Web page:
Third, in the New Keynesian model, changes in nominal interest rates have real effects because prices are assumed to be “sticky,” i.e., they change only slowly. However, as a paper by Alberto Cavallo also presented at Jackson Hole shows, the advent of Amazon and, more broadly, e-commerce has led to more frequent price adjustments by retailers, making prices less sticky. In the logic of the New Keynesian model, more flexible prices would reduce the impact of a given change in nominal interest rates on the real economy.
Fourth, Cavallo’s paper also argues that the growth of e-commerce has increased the pass-through of changes of cost factors, such as fuel prices and exchange rates, to consumer prices as retailers are quicker to pass on cost shocks into online prices. Central banks may therefore have a weaker grip on inflation, especially in the short run, as it will tend to be driven more by short-run forces outside their control. This means that central banks either have to adjust interest rates more frequently and more aggressively if they want to control inflation over shorter time horizons, or they will have to accept larger and more frequent deviations from their inflation targets, which may harm their credibility.
Fifth, Fed chair Jerome Powell in his introductory remarks at Jackson Hole went to great lengths to emphasize the large uncertainty about the true levels of the “stars” that have been guiding central banks and are key variables in the standard model. These are the neutral interest rate (r-star), the natural rate of unemployment (u-star) and the growth rate of potential output (y-star). In Powell’s own words, “Guiding policy by the stars in practice … has been quite challenging of late because our best assessments of the location of the stars have been changing significantly.”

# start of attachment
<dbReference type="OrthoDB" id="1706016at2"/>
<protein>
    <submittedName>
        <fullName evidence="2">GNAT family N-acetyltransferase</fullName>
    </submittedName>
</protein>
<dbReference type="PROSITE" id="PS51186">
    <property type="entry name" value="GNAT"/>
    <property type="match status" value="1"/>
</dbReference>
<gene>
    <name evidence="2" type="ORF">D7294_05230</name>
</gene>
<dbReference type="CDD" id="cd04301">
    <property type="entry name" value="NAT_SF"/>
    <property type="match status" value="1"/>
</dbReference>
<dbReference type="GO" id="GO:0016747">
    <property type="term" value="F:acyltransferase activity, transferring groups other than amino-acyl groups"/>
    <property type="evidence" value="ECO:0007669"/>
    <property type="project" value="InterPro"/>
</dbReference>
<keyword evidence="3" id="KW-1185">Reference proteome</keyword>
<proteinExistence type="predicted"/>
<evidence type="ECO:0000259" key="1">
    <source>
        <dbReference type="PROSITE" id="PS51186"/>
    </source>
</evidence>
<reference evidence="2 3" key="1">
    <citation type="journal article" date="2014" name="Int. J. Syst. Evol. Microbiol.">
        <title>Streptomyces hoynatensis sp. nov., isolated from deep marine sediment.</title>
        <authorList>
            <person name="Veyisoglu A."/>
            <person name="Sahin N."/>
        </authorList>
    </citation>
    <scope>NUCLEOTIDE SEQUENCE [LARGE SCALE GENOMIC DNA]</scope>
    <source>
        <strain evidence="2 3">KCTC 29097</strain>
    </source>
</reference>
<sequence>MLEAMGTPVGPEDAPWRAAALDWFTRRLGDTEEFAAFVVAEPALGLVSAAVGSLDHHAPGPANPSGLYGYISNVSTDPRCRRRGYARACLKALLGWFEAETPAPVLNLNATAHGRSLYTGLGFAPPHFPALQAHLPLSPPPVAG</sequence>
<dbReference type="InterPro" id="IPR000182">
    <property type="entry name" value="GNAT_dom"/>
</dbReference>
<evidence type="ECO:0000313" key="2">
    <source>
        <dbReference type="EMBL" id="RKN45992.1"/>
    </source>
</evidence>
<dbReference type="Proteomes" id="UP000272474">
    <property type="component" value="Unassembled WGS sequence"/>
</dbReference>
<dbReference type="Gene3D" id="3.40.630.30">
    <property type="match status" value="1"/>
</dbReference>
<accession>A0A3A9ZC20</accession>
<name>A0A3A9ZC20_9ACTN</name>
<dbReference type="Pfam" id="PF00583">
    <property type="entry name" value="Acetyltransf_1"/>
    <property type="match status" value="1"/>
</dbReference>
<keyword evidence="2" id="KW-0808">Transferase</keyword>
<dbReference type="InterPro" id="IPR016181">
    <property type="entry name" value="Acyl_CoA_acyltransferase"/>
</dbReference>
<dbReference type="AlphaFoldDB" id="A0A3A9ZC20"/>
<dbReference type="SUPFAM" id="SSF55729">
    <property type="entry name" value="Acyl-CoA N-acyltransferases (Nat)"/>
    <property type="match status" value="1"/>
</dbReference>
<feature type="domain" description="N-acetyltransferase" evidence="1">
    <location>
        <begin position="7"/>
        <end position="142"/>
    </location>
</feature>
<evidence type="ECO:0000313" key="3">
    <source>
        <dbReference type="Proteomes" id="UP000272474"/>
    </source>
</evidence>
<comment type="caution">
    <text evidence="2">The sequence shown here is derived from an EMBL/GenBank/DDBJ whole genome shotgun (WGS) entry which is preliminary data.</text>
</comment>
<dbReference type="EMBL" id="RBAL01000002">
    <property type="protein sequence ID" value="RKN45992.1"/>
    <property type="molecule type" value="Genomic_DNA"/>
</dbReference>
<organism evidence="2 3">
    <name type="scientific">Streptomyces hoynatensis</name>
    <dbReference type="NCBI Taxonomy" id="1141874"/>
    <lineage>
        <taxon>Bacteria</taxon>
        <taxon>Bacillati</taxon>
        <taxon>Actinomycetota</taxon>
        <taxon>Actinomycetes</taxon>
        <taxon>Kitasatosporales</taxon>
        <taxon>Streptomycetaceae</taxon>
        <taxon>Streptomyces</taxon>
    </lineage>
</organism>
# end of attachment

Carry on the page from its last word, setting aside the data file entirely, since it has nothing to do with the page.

Re-examining the framework
The bottom line is that the advent of quantitative easing and important structural changes in the economy have made the traditional science of monetary policy somewhat less useful for monetary policymakers. Some of the challenges noted above, e.g., the uncertainty about the exact location of the “stars,” relate to parameter uncertainty but don’t put the framework in question. Yet other challenges, such as prices becoming less sticky or the Phillips curve becoming entirely flat, question the usefulness of the model framework itself.
To be sure, the science of monetary policy is evolving and actively looking for ways to adapt the mainstream model or come up with new frameworks. In the meantime, however, policymakers will likely (have to) rely less on models and simple policy rules and become more “artistic” in reading and responding to economic and financial signals. Put differently, monetary policy is likely to become both less “boring” (remember Mervyn King’s quip?) and, unless you have a deep understanding of art, more unpredictable – yet another reason to brace yourself for more volatility!
A version of this material was circulated in Sunday Signposts on 26 August 2018.